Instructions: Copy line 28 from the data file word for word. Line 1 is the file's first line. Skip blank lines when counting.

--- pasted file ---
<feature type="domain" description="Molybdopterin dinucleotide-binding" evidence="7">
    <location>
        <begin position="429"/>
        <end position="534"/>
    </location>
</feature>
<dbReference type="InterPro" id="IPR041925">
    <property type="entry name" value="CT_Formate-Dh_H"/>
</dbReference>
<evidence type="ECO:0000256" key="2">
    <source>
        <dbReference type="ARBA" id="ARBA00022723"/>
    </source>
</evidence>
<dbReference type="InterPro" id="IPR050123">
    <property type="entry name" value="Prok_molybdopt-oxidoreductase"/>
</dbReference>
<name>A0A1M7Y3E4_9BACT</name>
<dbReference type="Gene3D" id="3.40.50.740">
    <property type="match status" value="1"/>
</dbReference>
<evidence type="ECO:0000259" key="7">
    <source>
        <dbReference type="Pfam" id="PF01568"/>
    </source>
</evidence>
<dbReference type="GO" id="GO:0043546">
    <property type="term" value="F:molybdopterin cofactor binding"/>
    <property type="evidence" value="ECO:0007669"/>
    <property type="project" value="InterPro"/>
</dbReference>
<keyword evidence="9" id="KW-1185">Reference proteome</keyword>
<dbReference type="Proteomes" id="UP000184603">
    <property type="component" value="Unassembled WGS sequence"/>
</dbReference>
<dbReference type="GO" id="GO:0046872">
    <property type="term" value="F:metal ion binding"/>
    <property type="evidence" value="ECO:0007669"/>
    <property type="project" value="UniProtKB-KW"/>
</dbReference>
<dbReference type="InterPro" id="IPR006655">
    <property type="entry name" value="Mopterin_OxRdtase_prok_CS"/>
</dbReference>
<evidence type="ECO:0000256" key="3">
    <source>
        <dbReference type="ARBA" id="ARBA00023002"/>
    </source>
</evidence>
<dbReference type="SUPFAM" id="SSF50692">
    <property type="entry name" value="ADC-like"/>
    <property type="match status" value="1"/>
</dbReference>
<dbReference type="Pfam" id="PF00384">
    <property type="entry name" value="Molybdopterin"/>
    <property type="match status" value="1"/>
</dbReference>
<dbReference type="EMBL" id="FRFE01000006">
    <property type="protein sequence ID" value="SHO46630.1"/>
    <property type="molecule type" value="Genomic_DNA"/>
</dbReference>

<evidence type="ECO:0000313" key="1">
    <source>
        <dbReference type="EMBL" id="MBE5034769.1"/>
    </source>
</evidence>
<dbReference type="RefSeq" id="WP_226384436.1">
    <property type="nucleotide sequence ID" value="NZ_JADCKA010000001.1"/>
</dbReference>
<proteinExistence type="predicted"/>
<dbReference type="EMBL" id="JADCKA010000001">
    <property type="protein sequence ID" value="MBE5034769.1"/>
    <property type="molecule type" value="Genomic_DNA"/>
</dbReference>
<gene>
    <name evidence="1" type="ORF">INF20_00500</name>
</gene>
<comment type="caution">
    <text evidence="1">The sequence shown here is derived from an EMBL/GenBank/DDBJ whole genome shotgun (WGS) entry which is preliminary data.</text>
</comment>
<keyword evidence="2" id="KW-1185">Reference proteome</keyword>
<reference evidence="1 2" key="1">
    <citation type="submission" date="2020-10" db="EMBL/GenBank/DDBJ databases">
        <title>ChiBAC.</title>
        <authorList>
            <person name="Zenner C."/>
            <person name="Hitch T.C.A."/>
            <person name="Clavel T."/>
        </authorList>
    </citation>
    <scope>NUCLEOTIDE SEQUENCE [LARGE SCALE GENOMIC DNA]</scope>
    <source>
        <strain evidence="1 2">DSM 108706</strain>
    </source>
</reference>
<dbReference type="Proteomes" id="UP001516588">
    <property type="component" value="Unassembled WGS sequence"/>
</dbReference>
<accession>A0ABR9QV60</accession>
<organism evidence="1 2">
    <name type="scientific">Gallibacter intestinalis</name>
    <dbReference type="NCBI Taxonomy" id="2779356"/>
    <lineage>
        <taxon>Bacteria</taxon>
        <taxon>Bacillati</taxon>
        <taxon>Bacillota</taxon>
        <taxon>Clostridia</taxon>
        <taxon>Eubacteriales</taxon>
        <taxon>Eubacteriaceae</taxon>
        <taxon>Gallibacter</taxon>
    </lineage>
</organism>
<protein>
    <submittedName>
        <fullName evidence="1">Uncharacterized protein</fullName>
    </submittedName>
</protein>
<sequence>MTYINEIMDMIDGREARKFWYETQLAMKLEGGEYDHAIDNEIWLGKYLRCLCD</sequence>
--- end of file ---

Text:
    <property type="term" value="F:molybdopterin cofactor binding"/>